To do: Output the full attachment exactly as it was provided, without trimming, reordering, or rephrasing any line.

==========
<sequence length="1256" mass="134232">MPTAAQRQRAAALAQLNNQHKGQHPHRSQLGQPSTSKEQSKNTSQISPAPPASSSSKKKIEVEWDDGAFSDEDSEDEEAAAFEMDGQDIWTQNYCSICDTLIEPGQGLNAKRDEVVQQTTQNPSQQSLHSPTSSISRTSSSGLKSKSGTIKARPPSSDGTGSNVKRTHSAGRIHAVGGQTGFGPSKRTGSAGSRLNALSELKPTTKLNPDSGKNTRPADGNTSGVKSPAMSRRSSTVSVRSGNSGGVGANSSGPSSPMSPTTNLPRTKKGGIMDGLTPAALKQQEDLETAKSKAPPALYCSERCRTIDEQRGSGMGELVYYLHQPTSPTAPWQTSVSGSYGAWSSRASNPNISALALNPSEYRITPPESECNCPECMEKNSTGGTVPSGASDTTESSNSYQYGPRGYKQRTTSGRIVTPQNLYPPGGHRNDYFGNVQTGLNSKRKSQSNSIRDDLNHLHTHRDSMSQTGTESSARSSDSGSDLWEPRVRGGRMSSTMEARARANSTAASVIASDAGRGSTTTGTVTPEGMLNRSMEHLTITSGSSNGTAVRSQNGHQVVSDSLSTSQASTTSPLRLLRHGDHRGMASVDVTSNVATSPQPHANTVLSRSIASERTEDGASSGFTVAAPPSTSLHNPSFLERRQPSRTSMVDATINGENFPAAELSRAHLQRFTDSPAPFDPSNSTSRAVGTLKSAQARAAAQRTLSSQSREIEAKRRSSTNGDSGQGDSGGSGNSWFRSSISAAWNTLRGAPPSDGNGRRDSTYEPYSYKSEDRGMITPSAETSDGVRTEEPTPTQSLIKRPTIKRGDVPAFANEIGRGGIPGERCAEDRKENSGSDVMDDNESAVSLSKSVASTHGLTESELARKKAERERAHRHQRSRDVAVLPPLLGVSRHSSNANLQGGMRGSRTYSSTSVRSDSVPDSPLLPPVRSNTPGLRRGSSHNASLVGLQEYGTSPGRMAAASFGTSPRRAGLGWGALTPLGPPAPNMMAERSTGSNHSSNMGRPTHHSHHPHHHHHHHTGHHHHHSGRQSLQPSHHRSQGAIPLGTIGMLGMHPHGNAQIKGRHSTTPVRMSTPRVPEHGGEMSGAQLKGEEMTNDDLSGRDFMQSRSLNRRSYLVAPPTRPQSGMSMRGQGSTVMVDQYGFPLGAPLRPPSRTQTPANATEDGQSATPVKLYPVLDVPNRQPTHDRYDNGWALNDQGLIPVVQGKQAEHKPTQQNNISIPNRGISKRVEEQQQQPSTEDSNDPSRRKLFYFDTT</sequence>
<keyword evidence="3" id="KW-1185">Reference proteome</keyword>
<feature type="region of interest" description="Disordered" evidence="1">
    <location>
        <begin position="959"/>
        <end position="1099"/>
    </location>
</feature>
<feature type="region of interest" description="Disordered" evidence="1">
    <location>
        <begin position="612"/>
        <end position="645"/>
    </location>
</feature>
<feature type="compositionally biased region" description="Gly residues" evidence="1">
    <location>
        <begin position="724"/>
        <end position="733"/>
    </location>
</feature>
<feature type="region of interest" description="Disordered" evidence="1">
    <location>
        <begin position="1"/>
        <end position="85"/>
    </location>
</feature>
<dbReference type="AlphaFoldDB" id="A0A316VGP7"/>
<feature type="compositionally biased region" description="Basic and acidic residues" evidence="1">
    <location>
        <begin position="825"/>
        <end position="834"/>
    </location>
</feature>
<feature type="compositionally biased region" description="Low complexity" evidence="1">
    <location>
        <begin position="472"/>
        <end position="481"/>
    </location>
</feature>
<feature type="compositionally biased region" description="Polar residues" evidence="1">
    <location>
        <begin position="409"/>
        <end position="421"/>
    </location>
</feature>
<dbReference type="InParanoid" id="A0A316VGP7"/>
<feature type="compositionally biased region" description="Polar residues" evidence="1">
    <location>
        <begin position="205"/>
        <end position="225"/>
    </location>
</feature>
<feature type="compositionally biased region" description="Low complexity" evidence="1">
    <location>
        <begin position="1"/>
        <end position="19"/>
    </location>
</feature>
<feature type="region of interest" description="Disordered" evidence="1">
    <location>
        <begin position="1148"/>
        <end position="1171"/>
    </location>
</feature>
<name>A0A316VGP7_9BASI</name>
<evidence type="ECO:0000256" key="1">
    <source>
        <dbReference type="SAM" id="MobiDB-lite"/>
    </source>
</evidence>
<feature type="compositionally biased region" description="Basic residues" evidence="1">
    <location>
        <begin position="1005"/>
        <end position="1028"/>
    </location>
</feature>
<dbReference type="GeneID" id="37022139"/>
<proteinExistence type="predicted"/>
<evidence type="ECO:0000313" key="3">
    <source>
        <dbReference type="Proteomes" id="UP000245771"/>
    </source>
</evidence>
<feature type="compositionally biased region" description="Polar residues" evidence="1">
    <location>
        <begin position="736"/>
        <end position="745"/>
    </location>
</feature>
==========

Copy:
<sequence length="1256" mass="134232">MPTAAQRQRAAALAQLNNQHKGQHPHRSQLGQPSTSKEQSKNTSQISPAPPASSSSKKKIEVEWDDGAFSDEDSEDEEAAAFEMDGQDIWTQNYCSICDTLIEPGQGLNAKRDEVVQQTTQNPSQQSLHSPTSSISRTSSSGLKSKSGTIKARPPSSDGTGSNVKRTHSAGRIHAVGGQTGFGPSKRTGSAGSRLNALSELKPTTKLNPDSGKNTRPADGNTSGVKSPAMSRRSSTVSVRSGNSGGVGANSSGPSSPMSPTTNLPRTKKGGIMDGLTPAALKQQEDLETAKSKAPPALYCSERCRTIDEQRGSGMGELVYYLHQPTSPTAPWQTSVSGSYGAWSSRASNPNISALALNPSEYRITPPESECNCPECMEKNSTGGTVPSGASDTTESSNSYQYGPRGYKQRTTSGRIVTPQNLYPPGGHRNDYFGNVQTGLNSKRKSQSNSIRDDLNHLHTHRDSMSQTGTESSARSSDSGSDLWEPRVRGGRMSSTMEARARANSTAASVIASDAGRGSTTTGTVTPEGMLNRSMEHLTITSGSSNGTAVRSQNGHQVVSDSLSTSQASTTSPLRLLRHGDHRGMASVDVTSNVATSPQPHANTVLSRSIASERTEDGASSGFTVAAPPSTSLHNPSFLERRQPSRTSMVDATINGENFPAAELSRAHLQRFTDSPAPFDPSNSTSRAVGTLKSAQARAAAQRTLSSQSREIEAKRRSSTNGDSGQGDSGGSGNSWFRSSISAAWNTLRGAPPSDGNGRRDSTYEPYSYKSEDRGMITPSAETSDGVRTEEPTPTQSLIKRPTIKRGDVPAFANEIGRGGIPGERCAEDRKENSGSDVMDDNESAVSLSKSVASTHGLTESELARKKAERERAHRHQRSRDVAVLPPLLGVSRHSSNANLQGGMRGSRTYSSTSVRSDSVPDSPLLPPVRSNTPGLRRGSSHNASLVGLQEYGTSPGRMAAASFGTSPRRAGLGWGALTPLGPPAPNMMAERSTGSNHSSNMGRPTHHSHHPHHHHHHHTGHHHHHSGRQSLQPSHHRSQGAIPLGTIGMLGMHPHGNAQIKGRHSTTPVRMSTPRVPEHGGEMSGAQLKGEEMTNDDLSGRDFMQSRSLNRRSYLVAPPTRPQSGMSMRGQGSTVMVDQYGFPLGAPLRPPSRTQTPANATEDGQSATPVKLYPVLDVPNRQPTHDRYDNGWALNDQGLIPVVQGKQAEHKPTQQNNISIPNRGISKRVEEQQQQPSTEDSNDPSRRKLFYFDTT</sequence>
<keyword evidence="3" id="KW-1185">Reference proteome</keyword>
<feature type="region of interest" description="Disordered" evidence="1">
    <location>
        <begin position="959"/>
        <end position="1099"/>
    </location>
</feature>
<feature type="region of interest" description="Disordered" evidence="1">
    <location>
        <begin position="612"/>
        <end position="645"/>
    </location>
</feature>
<feature type="compositionally biased region" description="Gly residues" evidence="1">
    <location>
        <begin position="724"/>
        <end position="733"/>
    </location>
</feature>
<feature type="region of interest" description="Disordered" evidence="1">
    <location>
        <begin position="1"/>
        <end position="85"/>
    </location>
</feature>
<dbReference type="AlphaFoldDB" id="A0A316VGP7"/>
<feature type="compositionally biased region" description="Basic and acidic residues" evidence="1">
    <location>
        <begin position="825"/>
        <end position="834"/>
    </location>
</feature>
<feature type="compositionally biased region" description="Low complexity" evidence="1">
    <location>
        <begin position="472"/>
        <end position="481"/>
    </location>
</feature>
<feature type="compositionally biased region" description="Polar residues" evidence="1">
    <location>
        <begin position="409"/>
        <end position="421"/>
    </location>
</feature>
<dbReference type="InParanoid" id="A0A316VGP7"/>
<feature type="compositionally biased region" description="Polar residues" evidence="1">
    <location>
        <begin position="205"/>
        <end position="225"/>
    </location>
</feature>
<feature type="compositionally biased region" description="Low complexity" evidence="1">
    <location>
        <begin position="1"/>
        <end position="19"/>
    </location>
</feature>
<feature type="region of interest" description="Disordered" evidence="1">
    <location>
        <begin position="1148"/>
        <end position="1171"/>
    </location>
</feature>
<name>A0A316VGP7_9BASI</name>
<evidence type="ECO:0000256" key="1">
    <source>
        <dbReference type="SAM" id="MobiDB-lite"/>
    </source>
</evidence>
<feature type="compositionally biased region" description="Basic residues" evidence="1">
    <location>
        <begin position="1005"/>
        <end position="1028"/>
    </location>
</feature>
<dbReference type="GeneID" id="37022139"/>
<proteinExistence type="predicted"/>
<evidence type="ECO:0000313" key="3">
    <source>
        <dbReference type="Proteomes" id="UP000245771"/>
    </source>
</evidence>
<feature type="compositionally biased region" description="Polar residues" evidence="1">
    <location>
        <begin position="736"/>
        <end position="745"/>
    </location>
</feature>